After hearing a lot of praise for Antonia Forest’s Marlow books, I was happy to find a reasonably-priced copy of the first in the series, Autumn Term, originally published in 1948. I had high expectations for this book and so far, a few chapters in, I’m liking it very much – and also having a lot of thoughts about it, so I’ve decided to blog about it as I read. If you aren’t much interested in British boarding school stories, you might want to avert your gaze from Memoranda for the next little while.
Chapter One: A Knife with Sixteen Blades
So, the story begins with twins Nicola and Lawrie Marlow, aged twelve, on a train, nervously heading off for their first ever term at school. The twins are in a compartment with their sisters, of whom there seems to be a vast number. Karen is head girl, Rowan is a netball star, Ann’s a Girl Guide Patrol Leader, Ginty is … actually, I don’t know what Ginty’s talent is, but it’s definitely not being nice to her younger sisters. Admittedly, Nicola is bouncing around, making a nuisance of herself by asking a lot of questions about school. But the twins have the huge weight of family expectations on their (identical) shoulders. They have “an awful lot to live up to”. And they are reminding me a lot of Ron Weasley …
Nicola and Lawrie go out into the train’s corridor where they meet a dark-haired girl who’s all alone, is happy to share her stash of chocolate and is quickly revealed to be the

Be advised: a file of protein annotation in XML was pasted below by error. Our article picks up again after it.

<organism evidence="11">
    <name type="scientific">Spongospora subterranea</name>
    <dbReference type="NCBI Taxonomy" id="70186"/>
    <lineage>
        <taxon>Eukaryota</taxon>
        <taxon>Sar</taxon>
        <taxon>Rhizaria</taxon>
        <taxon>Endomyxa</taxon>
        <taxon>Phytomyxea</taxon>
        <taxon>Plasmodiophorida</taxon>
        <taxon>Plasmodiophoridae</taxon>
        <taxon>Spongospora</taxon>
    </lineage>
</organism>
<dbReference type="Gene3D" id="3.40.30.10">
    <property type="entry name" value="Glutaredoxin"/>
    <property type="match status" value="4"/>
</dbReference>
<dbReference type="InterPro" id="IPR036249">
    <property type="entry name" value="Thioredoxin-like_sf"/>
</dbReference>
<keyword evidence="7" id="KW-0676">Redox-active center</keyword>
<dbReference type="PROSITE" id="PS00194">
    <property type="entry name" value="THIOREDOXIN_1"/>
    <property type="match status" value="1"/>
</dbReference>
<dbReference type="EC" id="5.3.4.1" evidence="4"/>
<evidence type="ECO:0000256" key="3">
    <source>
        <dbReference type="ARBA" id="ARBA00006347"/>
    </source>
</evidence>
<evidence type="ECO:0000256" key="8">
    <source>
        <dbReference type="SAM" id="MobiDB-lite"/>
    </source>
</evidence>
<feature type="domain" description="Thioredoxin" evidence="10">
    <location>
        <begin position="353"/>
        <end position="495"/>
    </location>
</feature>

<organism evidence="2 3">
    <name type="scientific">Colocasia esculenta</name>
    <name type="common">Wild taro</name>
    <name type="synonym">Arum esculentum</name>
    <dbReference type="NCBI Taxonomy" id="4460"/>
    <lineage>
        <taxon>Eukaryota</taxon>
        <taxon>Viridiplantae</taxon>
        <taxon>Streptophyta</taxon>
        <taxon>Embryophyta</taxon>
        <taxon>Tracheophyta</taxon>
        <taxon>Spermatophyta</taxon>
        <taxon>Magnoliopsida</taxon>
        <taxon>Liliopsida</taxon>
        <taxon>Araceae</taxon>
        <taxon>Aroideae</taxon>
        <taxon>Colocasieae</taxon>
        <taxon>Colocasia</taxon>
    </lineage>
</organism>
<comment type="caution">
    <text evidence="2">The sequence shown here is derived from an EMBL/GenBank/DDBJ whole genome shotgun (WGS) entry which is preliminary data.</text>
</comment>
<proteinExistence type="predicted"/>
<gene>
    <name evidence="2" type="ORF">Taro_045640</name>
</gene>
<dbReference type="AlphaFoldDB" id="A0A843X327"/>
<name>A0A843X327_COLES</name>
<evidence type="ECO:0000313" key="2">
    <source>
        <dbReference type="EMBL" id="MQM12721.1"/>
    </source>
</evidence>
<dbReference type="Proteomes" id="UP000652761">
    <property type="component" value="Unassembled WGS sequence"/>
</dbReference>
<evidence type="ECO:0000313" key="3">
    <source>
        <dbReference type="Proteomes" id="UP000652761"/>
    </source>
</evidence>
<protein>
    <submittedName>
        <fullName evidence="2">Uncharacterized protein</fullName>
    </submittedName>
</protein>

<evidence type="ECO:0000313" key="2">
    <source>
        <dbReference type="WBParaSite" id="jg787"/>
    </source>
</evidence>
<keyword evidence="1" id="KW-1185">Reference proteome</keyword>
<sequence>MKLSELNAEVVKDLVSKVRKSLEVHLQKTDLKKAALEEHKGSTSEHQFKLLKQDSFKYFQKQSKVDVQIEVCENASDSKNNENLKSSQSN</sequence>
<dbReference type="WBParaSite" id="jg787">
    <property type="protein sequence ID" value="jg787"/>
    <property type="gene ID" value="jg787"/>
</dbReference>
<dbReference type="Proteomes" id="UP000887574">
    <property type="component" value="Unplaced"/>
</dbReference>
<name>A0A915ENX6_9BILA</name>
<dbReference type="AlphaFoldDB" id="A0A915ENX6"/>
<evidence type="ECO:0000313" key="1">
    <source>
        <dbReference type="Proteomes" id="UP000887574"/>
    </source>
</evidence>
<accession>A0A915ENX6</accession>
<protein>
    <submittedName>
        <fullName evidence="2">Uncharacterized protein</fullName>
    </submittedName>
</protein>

Chosen One headmistress’s niece. Tim hasn’t been to school either, but at least she has an excuse because her father is a painter who travels the world and she does speak a lot of languages. The twins, though, haven’t been to school properly because “every time we started we always caught something” (contagious diseases, Nicola means, not fish or fire). So they haven’t attended school for the past seven years because they keep getting sick? Hopefully, they’ve had lots of home tutoring, because they’re expecting to be placed into Form IIIA – not IIIB and certainly not the dreaded Third Remove, which is for utter idiots. Tim is cheerfully resigned to being put into Third Remove, but Nick and Lawrie have decided they’re not just going straight into the top form, they’re going to be credits to their family in many, many fields of endeavour:
“…first we’ve got to get into the junior netball team, so that next year Nick can be captain and me vice. And then – we’ve been Brownies at home, you know – so we’re going to pass our Tenderfoot and fly up and get our Second Class badges all in one term.”
I have a sneaking suspicion that things are not going to go as planned for the twins.